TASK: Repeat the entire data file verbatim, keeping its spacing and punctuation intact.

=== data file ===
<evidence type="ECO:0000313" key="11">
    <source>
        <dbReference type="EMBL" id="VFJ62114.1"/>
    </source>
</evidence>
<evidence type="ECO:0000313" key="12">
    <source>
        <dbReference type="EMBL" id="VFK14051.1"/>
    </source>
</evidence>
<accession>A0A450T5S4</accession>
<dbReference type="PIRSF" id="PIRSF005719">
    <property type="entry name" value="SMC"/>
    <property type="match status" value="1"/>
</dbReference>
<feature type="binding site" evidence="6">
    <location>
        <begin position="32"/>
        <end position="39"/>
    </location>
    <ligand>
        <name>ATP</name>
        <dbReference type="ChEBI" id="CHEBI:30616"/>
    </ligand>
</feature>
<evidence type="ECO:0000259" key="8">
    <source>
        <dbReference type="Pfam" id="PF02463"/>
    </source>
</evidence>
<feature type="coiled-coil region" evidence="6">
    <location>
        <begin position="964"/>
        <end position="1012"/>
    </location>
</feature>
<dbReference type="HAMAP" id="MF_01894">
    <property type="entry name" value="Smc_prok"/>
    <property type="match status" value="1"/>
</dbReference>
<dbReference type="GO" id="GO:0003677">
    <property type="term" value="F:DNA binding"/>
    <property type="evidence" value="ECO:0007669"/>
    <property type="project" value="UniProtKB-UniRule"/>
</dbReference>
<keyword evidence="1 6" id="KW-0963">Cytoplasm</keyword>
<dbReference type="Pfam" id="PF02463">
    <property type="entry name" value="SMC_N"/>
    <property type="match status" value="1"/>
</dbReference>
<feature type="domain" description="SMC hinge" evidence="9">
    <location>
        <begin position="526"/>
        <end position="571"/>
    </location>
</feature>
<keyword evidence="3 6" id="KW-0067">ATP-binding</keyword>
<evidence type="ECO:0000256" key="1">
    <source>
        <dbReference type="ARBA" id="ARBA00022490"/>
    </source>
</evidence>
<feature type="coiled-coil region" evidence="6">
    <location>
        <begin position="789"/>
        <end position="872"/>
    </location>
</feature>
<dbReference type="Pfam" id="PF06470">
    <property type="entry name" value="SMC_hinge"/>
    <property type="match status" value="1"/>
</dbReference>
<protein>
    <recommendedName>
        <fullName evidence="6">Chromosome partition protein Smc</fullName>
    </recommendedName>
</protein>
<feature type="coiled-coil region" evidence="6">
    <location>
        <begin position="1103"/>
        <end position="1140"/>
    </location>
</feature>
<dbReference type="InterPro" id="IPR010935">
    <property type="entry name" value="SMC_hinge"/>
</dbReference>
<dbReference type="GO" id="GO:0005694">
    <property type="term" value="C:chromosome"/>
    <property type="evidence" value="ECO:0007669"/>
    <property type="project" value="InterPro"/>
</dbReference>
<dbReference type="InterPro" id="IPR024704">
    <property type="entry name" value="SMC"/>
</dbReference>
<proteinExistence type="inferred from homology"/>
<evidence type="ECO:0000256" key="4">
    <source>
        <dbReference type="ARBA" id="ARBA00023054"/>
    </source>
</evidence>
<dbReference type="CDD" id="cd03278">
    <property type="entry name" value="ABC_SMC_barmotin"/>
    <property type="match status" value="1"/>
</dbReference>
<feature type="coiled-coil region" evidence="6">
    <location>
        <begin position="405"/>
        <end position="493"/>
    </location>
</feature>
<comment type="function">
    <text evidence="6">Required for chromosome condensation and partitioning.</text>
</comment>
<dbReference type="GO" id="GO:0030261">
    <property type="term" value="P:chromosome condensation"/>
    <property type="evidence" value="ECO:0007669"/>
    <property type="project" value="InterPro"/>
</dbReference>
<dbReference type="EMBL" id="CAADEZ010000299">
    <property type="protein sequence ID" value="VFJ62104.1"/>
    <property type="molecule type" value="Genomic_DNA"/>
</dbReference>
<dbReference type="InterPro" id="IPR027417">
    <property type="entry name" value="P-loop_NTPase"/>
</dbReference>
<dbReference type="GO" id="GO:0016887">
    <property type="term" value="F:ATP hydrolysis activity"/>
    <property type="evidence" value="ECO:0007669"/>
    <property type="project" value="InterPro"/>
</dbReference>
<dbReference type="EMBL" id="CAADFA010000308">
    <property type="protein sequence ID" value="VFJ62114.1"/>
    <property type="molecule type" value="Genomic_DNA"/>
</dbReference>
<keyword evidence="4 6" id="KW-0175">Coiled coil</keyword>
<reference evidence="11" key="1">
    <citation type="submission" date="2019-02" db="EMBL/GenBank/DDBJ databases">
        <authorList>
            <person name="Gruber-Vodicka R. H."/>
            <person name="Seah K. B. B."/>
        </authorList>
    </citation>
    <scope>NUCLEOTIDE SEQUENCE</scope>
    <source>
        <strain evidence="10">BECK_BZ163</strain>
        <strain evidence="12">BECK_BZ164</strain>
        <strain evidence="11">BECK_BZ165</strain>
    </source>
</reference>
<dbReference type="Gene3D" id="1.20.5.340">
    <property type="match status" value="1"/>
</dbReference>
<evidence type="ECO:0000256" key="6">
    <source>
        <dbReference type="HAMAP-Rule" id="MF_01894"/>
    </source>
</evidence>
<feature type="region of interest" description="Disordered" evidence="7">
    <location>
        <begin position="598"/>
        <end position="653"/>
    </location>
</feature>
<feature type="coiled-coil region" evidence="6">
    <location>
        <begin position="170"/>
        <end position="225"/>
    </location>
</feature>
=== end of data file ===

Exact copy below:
<evidence type="ECO:0000313" key="11">
    <source>
        <dbReference type="EMBL" id="VFJ62114.1"/>
    </source>
</evidence>
<evidence type="ECO:0000313" key="12">
    <source>
        <dbReference type="EMBL" id="VFK14051.1"/>
    </source>
</evidence>
<accession>A0A450T5S4</accession>
<dbReference type="PIRSF" id="PIRSF005719">
    <property type="entry name" value="SMC"/>
    <property type="match status" value="1"/>
</dbReference>
<feature type="binding site" evidence="6">
    <location>
        <begin position="32"/>
        <end position="39"/>
    </location>
    <ligand>
        <name>ATP</name>
        <dbReference type="ChEBI" id="CHEBI:30616"/>
    </ligand>
</feature>
<evidence type="ECO:0000259" key="8">
    <source>
        <dbReference type="Pfam" id="PF02463"/>
    </source>
</evidence>
<feature type="coiled-coil region" evidence="6">
    <location>
        <begin position="964"/>
        <end position="1012"/>
    </location>
</feature>
<dbReference type="HAMAP" id="MF_01894">
    <property type="entry name" value="Smc_prok"/>
    <property type="match status" value="1"/>
</dbReference>
<dbReference type="GO" id="GO:0003677">
    <property type="term" value="F:DNA binding"/>
    <property type="evidence" value="ECO:0007669"/>
    <property type="project" value="UniProtKB-UniRule"/>
</dbReference>
<keyword evidence="1 6" id="KW-0963">Cytoplasm</keyword>
<dbReference type="Pfam" id="PF02463">
    <property type="entry name" value="SMC_N"/>
    <property type="match status" value="1"/>
</dbReference>
<feature type="domain" description="SMC hinge" evidence="9">
    <location>
        <begin position="526"/>
        <end position="571"/>
    </location>
</feature>
<keyword evidence="3 6" id="KW-0067">ATP-binding</keyword>
<evidence type="ECO:0000256" key="1">
    <source>
        <dbReference type="ARBA" id="ARBA00022490"/>
    </source>
</evidence>
<feature type="coiled-coil region" evidence="6">
    <location>
        <begin position="789"/>
        <end position="872"/>
    </location>
</feature>
<dbReference type="Pfam" id="PF06470">
    <property type="entry name" value="SMC_hinge"/>
    <property type="match status" value="1"/>
</dbReference>
<protein>
    <recommendedName>
        <fullName evidence="6">Chromosome partition protein Smc</fullName>
    </recommendedName>
</protein>
<feature type="coiled-coil region" evidence="6">
    <location>
        <begin position="1103"/>
        <end position="1140"/>
    </location>
</feature>
<dbReference type="InterPro" id="IPR010935">
    <property type="entry name" value="SMC_hinge"/>
</dbReference>
<dbReference type="GO" id="GO:0005694">
    <property type="term" value="C:chromosome"/>
    <property type="evidence" value="ECO:0007669"/>
    <property type="project" value="InterPro"/>
</dbReference>
<dbReference type="InterPro" id="IPR024704">
    <property type="entry name" value="SMC"/>
</dbReference>
<proteinExistence type="inferred from homology"/>
<evidence type="ECO:0000256" key="4">
    <source>
        <dbReference type="ARBA" id="ARBA00023054"/>
    </source>
</evidence>
<dbReference type="CDD" id="cd03278">
    <property type="entry name" value="ABC_SMC_barmotin"/>
    <property type="match status" value="1"/>
</dbReference>
<feature type="coiled-coil region" evidence="6">
    <location>
        <begin position="405"/>
        <end position="493"/>
    </location>
</feature>
<comment type="function">
    <text evidence="6">Required for chromosome condensation and partitioning.</text>
</comment>
<dbReference type="GO" id="GO:0030261">
    <property type="term" value="P:chromosome condensation"/>
    <property type="evidence" value="ECO:0007669"/>
    <property type="project" value="InterPro"/>
</dbReference>
<dbReference type="EMBL" id="CAADEZ010000299">
    <property type="protein sequence ID" value="VFJ62104.1"/>
    <property type="molecule type" value="Genomic_DNA"/>
</dbReference>
<dbReference type="InterPro" id="IPR027417">
    <property type="entry name" value="P-loop_NTPase"/>
</dbReference>
<dbReference type="GO" id="GO:0016887">
    <property type="term" value="F:ATP hydrolysis activity"/>
    <property type="evidence" value="ECO:0007669"/>
    <property type="project" value="InterPro"/>
</dbReference>
<dbReference type="EMBL" id="CAADFA010000308">
    <property type="protein sequence ID" value="VFJ62114.1"/>
    <property type="molecule type" value="Genomic_DNA"/>
</dbReference>
<keyword evidence="4 6" id="KW-0175">Coiled coil</keyword>
<reference evidence="11" key="1">
    <citation type="submission" date="2019-02" db="EMBL/GenBank/DDBJ databases">
        <authorList>
            <person name="Gruber-Vodicka R. H."/>
            <person name="Seah K. B. B."/>
        </authorList>
    </citation>
    <scope>NUCLEOTIDE SEQUENCE</scope>
    <source>
        <strain evidence="10">BECK_BZ163</strain>
        <strain evidence="12">BECK_BZ164</strain>
        <strain evidence="11">BECK_BZ165</strain>
    </source>
</reference>
<dbReference type="Gene3D" id="1.20.5.340">
    <property type="match status" value="1"/>
</dbReference>
<evidence type="ECO:0000256" key="6">
    <source>
        <dbReference type="HAMAP-Rule" id="MF_01894"/>
    </source>
</evidence>
<feature type="region of interest" description="Disordered" evidence="7">
    <location>
        <begin position="598"/>
        <end position="653"/>
    </location>
</feature>
<feature type="coiled-coil region" evidence="6">
    <location>
        <begin position="170"/>
        <end position="225"/>
    </location>
</feature>